Journal of Diabetes and Metabolic Disorders 2006. 6(0):1-.

Bagher Larijani, Farzaneh Zahedi, Seyed Hassan Emami Razavi


Medical ethics has a long history worldwide, and the move towards a trans-cultural ethics must be based on an appreciation of the civilizations' history. It is often thought that medical ethics history has begun by Hippocrates, however it is much older. It is clear that various cultures such as Babylonia, ancient Egypt, Greece, and the Persians have attempted to regulate medicine and to protect patients' rights in the known ancient world. One of the earliest written provisions in this field, which comes back to about 1750 BC, is the code of Hammurabi written by Babylonian.

In this paper we aimed to explore the roots of medical ethics in Persian history, particularly, after adherence of Iranians to Islam. In this article, we used related books of great Iranian and non-Iranian historians, and examined some authentic articles collected through searches of databases such as Medline and Ovid and search engines such as Google Scholar.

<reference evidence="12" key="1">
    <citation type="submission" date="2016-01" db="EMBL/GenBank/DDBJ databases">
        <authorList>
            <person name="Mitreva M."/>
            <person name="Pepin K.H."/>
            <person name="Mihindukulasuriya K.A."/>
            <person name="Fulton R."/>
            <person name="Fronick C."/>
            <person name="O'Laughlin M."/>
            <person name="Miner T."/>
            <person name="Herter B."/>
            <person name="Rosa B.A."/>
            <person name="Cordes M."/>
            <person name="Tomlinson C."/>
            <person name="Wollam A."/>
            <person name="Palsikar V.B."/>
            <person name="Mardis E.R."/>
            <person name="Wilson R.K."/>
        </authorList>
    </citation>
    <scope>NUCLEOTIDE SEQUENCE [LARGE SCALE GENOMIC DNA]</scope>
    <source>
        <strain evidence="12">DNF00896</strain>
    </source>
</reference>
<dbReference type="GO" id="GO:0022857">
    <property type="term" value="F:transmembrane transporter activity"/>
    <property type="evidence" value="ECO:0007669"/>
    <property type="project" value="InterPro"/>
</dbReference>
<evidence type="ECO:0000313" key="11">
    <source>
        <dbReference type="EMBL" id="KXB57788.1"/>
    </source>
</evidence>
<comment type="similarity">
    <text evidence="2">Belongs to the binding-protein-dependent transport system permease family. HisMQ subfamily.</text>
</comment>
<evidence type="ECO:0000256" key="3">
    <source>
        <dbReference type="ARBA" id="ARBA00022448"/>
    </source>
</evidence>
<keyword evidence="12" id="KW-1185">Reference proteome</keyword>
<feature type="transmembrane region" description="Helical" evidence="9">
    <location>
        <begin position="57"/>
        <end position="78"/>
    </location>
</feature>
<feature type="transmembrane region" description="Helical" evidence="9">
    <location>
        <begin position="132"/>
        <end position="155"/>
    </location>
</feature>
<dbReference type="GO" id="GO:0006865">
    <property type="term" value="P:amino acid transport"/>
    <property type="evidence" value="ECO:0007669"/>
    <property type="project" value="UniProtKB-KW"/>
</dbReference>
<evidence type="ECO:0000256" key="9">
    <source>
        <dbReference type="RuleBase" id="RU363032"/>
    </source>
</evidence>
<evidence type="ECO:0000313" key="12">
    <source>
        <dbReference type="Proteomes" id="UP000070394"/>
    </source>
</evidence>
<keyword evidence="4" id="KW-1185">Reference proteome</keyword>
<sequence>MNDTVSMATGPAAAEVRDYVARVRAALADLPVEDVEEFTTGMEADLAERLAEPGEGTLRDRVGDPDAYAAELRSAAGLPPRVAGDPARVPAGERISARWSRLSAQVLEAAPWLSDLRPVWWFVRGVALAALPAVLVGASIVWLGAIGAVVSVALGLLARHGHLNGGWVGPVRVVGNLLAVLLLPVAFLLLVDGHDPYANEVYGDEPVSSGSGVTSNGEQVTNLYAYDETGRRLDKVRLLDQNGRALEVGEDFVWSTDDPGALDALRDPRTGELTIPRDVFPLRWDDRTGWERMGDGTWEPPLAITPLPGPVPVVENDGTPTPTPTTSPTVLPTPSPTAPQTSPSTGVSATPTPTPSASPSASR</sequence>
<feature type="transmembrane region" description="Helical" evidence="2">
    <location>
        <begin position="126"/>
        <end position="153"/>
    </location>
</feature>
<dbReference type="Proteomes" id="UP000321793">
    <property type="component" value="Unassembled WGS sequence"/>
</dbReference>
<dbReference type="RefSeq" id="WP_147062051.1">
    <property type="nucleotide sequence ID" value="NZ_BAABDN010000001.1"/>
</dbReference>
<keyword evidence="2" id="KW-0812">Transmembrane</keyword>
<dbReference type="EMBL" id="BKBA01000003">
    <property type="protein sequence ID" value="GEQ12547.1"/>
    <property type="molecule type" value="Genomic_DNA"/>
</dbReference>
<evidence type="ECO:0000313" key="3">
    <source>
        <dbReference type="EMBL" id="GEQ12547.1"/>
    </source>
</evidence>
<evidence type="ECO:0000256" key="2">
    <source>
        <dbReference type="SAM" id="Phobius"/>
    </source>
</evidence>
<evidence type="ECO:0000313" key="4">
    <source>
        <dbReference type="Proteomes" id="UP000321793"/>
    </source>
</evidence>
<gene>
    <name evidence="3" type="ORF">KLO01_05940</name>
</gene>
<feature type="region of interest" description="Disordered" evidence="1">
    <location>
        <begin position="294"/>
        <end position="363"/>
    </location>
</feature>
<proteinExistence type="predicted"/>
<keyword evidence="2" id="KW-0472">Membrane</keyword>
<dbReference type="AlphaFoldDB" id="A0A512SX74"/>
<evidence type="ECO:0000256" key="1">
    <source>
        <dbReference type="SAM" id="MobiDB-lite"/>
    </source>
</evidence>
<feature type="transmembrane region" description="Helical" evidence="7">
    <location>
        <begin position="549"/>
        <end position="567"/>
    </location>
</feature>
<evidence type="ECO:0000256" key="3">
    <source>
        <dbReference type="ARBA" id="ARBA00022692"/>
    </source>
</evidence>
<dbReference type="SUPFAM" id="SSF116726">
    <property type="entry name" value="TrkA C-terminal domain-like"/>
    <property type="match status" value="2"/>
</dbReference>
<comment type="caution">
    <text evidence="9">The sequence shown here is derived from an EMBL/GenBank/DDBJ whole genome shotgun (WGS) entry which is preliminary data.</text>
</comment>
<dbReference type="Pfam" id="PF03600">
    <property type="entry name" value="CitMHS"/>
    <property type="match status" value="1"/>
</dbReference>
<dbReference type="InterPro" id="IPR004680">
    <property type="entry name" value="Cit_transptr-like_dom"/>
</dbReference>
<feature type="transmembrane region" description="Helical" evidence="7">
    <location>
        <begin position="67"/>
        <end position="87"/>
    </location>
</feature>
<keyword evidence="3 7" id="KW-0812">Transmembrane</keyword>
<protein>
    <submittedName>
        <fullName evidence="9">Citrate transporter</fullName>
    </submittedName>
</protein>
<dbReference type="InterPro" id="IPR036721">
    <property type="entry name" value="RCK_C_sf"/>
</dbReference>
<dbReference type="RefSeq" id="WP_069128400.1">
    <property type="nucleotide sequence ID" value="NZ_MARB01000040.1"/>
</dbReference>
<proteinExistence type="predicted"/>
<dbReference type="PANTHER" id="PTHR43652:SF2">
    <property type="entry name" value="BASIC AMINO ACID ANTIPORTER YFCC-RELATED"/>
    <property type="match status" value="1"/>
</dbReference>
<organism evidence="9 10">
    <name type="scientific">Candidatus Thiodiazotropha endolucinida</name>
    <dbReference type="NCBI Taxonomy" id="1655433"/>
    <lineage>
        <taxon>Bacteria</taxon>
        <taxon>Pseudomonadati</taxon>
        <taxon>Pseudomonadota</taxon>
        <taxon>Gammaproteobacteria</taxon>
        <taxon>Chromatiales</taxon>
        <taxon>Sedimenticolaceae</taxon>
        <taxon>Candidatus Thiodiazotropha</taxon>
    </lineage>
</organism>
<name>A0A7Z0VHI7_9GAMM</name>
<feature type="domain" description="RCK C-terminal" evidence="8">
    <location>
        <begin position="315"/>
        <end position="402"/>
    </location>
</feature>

History of medicine in Iran has begun about fourth century BCE. Great Iranian physicians had paid special attention to ethics in their practices, teachings and manuscripts. There was a gap between the ancient civilizations and the Renaissance era in Europe, commonly called the dark ages (Medieval). The immense strides have been made by the Persians in that long interval which is briefly reviewed.


Ethics history, Medical ethics, Persian history, medical history, Iran,


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